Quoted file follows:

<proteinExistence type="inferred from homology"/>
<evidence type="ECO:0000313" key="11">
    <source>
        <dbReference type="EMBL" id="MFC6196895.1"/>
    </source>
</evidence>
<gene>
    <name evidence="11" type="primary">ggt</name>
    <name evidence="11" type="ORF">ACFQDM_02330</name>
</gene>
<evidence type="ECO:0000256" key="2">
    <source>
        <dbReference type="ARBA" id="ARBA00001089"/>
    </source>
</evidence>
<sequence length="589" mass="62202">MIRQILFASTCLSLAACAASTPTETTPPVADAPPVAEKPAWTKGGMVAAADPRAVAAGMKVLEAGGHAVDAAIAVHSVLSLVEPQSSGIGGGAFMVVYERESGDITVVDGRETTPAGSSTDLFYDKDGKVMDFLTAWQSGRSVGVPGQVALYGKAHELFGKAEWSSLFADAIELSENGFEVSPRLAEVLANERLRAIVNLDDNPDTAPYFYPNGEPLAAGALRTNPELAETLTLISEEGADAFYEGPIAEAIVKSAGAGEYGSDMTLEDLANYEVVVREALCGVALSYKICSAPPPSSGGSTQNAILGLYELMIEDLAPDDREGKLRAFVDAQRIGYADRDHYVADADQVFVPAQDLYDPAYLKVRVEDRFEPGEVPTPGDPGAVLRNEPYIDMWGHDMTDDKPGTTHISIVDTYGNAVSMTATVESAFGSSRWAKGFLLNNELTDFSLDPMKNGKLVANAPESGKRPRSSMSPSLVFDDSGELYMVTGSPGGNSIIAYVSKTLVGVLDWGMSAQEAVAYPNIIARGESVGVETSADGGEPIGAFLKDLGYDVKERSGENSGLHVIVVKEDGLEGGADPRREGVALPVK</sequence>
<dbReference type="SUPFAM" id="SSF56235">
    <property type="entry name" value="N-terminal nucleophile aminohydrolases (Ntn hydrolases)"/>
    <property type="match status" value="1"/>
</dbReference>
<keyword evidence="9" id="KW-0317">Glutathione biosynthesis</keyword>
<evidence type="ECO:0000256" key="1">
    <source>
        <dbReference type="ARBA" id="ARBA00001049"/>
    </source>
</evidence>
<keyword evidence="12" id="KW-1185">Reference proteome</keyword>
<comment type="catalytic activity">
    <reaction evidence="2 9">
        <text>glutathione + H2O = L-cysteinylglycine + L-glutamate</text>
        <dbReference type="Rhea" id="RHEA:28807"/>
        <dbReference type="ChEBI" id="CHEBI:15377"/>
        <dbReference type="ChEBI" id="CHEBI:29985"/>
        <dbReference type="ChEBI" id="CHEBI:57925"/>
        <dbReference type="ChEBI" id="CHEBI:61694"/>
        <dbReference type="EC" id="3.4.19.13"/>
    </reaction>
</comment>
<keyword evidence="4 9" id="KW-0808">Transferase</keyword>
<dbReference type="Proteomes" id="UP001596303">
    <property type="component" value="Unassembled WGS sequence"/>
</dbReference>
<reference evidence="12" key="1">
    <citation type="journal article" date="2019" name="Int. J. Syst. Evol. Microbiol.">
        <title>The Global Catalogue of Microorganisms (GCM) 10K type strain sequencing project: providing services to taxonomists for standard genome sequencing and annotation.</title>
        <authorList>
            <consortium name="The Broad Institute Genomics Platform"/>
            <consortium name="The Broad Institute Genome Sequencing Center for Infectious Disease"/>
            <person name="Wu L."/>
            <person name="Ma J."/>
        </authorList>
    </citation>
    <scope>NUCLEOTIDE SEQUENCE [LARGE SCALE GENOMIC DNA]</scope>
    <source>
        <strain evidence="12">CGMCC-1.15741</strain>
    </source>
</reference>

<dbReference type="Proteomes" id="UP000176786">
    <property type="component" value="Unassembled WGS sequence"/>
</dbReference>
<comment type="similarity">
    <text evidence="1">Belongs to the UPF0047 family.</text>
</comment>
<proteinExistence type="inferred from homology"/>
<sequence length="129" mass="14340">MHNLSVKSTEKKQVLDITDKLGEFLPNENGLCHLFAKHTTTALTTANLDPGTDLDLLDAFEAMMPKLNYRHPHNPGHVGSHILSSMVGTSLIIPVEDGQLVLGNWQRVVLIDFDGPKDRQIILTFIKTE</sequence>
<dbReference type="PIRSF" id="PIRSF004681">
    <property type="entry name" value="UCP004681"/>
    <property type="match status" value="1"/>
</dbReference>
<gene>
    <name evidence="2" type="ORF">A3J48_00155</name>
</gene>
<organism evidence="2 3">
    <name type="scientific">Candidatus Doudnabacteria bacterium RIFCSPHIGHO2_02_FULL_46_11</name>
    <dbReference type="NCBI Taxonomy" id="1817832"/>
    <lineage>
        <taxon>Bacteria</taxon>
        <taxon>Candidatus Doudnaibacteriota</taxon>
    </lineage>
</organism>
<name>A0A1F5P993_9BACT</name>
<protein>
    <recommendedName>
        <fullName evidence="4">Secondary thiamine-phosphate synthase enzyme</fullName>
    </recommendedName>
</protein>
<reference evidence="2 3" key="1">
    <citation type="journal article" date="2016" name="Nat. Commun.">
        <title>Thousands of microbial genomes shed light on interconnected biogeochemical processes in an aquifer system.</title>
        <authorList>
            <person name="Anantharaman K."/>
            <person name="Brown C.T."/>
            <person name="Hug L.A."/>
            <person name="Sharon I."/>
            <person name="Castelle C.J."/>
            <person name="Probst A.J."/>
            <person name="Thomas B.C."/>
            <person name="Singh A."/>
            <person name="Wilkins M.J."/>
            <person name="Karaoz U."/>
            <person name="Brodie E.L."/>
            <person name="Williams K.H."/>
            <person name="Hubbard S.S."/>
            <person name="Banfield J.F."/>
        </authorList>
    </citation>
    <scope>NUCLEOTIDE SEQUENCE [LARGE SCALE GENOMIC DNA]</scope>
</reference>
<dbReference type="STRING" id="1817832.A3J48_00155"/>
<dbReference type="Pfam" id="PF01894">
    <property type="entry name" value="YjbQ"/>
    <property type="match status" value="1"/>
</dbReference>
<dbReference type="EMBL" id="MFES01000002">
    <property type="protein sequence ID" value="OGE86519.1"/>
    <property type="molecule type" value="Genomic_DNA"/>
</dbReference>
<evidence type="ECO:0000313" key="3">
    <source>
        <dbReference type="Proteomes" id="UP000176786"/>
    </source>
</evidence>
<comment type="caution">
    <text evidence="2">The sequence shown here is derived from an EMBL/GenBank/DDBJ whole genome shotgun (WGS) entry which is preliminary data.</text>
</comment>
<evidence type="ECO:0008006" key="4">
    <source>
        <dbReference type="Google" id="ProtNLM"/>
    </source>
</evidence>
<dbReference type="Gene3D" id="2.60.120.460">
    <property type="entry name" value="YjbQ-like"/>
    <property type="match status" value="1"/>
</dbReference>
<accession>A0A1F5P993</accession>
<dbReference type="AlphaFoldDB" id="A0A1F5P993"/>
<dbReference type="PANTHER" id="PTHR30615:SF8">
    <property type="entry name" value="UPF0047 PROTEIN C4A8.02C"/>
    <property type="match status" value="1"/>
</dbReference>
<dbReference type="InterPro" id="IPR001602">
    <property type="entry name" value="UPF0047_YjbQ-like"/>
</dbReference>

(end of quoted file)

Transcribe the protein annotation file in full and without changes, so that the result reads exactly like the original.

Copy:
<proteinExistence type="inferred from homology"/>
<evidence type="ECO:0000313" key="11">
    <source>
        <dbReference type="EMBL" id="MFC6196895.1"/>
    </source>
</evidence>
<gene>
    <name evidence="11" type="primary">ggt</name>
    <name evidence="11" type="ORF">ACFQDM_02330</name>
</gene>
<evidence type="ECO:0000256" key="2">
    <source>
        <dbReference type="ARBA" id="ARBA00001089"/>
    </source>
</evidence>
<sequence length="589" mass="62202">MIRQILFASTCLSLAACAASTPTETTPPVADAPPVAEKPAWTKGGMVAAADPRAVAAGMKVLEAGGHAVDAAIAVHSVLSLVEPQSSGIGGGAFMVVYERESGDITVVDGRETTPAGSSTDLFYDKDGKVMDFLTAWQSGRSVGVPGQVALYGKAHELFGKAEWSSLFADAIELSENGFEVSPRLAEVLANERLRAIVNLDDNPDTAPYFYPNGEPLAAGALRTNPELAETLTLISEEGADAFYEGPIAEAIVKSAGAGEYGSDMTLEDLANYEVVVREALCGVALSYKICSAPPPSSGGSTQNAILGLYELMIEDLAPDDREGKLRAFVDAQRIGYADRDHYVADADQVFVPAQDLYDPAYLKVRVEDRFEPGEVPTPGDPGAVLRNEPYIDMWGHDMTDDKPGTTHISIVDTYGNAVSMTATVESAFGSSRWAKGFLLNNELTDFSLDPMKNGKLVANAPESGKRPRSSMSPSLVFDDSGELYMVTGSPGGNSIIAYVSKTLVGVLDWGMSAQEAVAYPNIIARGESVGVETSADGGEPIGAFLKDLGYDVKERSGENSGLHVIVVKEDGLEGGADPRREGVALPVK</sequence>
<dbReference type="SUPFAM" id="SSF56235">
    <property type="entry name" value="N-terminal nucleophile aminohydrolases (Ntn hydrolases)"/>
    <property type="match status" value="1"/>
</dbReference>
<keyword evidence="9" id="KW-0317">Glutathione biosynthesis</keyword>
<evidence type="ECO:0000256" key="1">
    <source>
        <dbReference type="ARBA" id="ARBA00001049"/>
    </source>
</evidence>
<keyword evidence="12" id="KW-1185">Reference proteome</keyword>
<comment type="catalytic activity">
    <reaction evidence="2 9">
        <text>glutathione + H2O = L-cysteinylglycine + L-glutamate</text>
        <dbReference type="Rhea" id="RHEA:28807"/>
        <dbReference type="ChEBI" id="CHEBI:15377"/>
        <dbReference type="ChEBI" id="CHEBI:29985"/>
        <dbReference type="ChEBI" id="CHEBI:57925"/>
        <dbReference type="ChEBI" id="CHEBI:61694"/>
        <dbReference type="EC" id="3.4.19.13"/>
    </reaction>
</comment>
<keyword evidence="4 9" id="KW-0808">Transferase</keyword>
<dbReference type="Proteomes" id="UP001596303">
    <property type="component" value="Unassembled WGS sequence"/>
</dbReference>
<reference evidence="12" key="1">
    <citation type="journal article" date="2019" name="Int. J. Syst. Evol. Microbiol.">
        <title>The Global Catalogue of Microorganisms (GCM) 10K type strain sequencing project: providing services to taxonomists for standard genome sequencing and annotation.</title>
        <authorList>
            <consortium name="The Broad Institute Genomics Platform"/>
            <consortium name="The Broad Institute Genome Sequencing Center for Infectious Disease"/>
            <person name="Wu L."/>
            <person name="Ma J."/>
        </authorList>
    </citation>
    <scope>NUCLEOTIDE SEQUENCE [LARGE SCALE GENOMIC DNA]</scope>
    <source>
        <strain evidence="12">CGMCC-1.15741</strain>
    </source>
</reference>

<dbReference type="Proteomes" id="UP000176786">
    <property type="component" value="Unassembled WGS sequence"/>
</dbReference>
<comment type="similarity">
    <text evidence="1">Belongs to the UPF0047 family.</text>
</comment>
<proteinExistence type="inferred from homology"/>
<sequence length="129" mass="14340">MHNLSVKSTEKKQVLDITDKLGEFLPNENGLCHLFAKHTTTALTTANLDPGTDLDLLDAFEAMMPKLNYRHPHNPGHVGSHILSSMVGTSLIIPVEDGQLVLGNWQRVVLIDFDGPKDRQIILTFIKTE</sequence>
<dbReference type="PIRSF" id="PIRSF004681">
    <property type="entry name" value="UCP004681"/>
    <property type="match status" value="1"/>
</dbReference>
<gene>
    <name evidence="2" type="ORF">A3J48_00155</name>
</gene>
<organism evidence="2 3">
    <name type="scientific">Candidatus Doudnabacteria bacterium RIFCSPHIGHO2_02_FULL_46_11</name>
    <dbReference type="NCBI Taxonomy" id="1817832"/>
    <lineage>
        <taxon>Bacteria</taxon>
        <taxon>Candidatus Doudnaibacteriota</taxon>
    </lineage>
</organism>
<name>A0A1F5P993_9BACT</name>
<protein>
    <recommendedName>
        <fullName evidence="4">Secondary thiamine-phosphate synthase enzyme</fullName>
    </recommendedName>
</protein>
<reference evidence="2 3" key="1">
    <citation type="journal article" date="2016" name="Nat. Commun.">
        <title>Thousands of microbial genomes shed light on interconnected biogeochemical processes in an aquifer system.</title>
        <authorList>
            <person name="Anantharaman K."/>
            <person name="Brown C.T."/>
            <person name="Hug L.A."/>
            <person name="Sharon I."/>
            <person name="Castelle C.J."/>
            <person name="Probst A.J."/>
            <person name="Thomas B.C."/>
            <person name="Singh A."/>
            <person name="Wilkins M.J."/>
            <person name="Karaoz U."/>
            <person name="Brodie E.L."/>
            <person name="Williams K.H."/>
            <person name="Hubbard S.S."/>
            <person name="Banfield J.F."/>
        </authorList>
    </citation>
    <scope>NUCLEOTIDE SEQUENCE [LARGE SCALE GENOMIC DNA]</scope>
</reference>
<dbReference type="STRING" id="1817832.A3J48_00155"/>
<dbReference type="Pfam" id="PF01894">
    <property type="entry name" value="YjbQ"/>
    <property type="match status" value="1"/>
</dbReference>
<dbReference type="EMBL" id="MFES01000002">
    <property type="protein sequence ID" value="OGE86519.1"/>
    <property type="molecule type" value="Genomic_DNA"/>
</dbReference>
<evidence type="ECO:0000313" key="3">
    <source>
        <dbReference type="Proteomes" id="UP000176786"/>
    </source>
</evidence>
<comment type="caution">
    <text evidence="2">The sequence shown here is derived from an EMBL/GenBank/DDBJ whole genome shotgun (WGS) entry which is preliminary data.</text>
</comment>
<evidence type="ECO:0008006" key="4">
    <source>
        <dbReference type="Google" id="ProtNLM"/>
    </source>
</evidence>
<dbReference type="Gene3D" id="2.60.120.460">
    <property type="entry name" value="YjbQ-like"/>
    <property type="match status" value="1"/>
</dbReference>
<accession>A0A1F5P993</accession>
<dbReference type="AlphaFoldDB" id="A0A1F5P993"/>
<dbReference type="PANTHER" id="PTHR30615:SF8">
    <property type="entry name" value="UPF0047 PROTEIN C4A8.02C"/>
    <property type="match status" value="1"/>
</dbReference>
<dbReference type="InterPro" id="IPR001602">
    <property type="entry name" value="UPF0047_YjbQ-like"/>
</dbReference>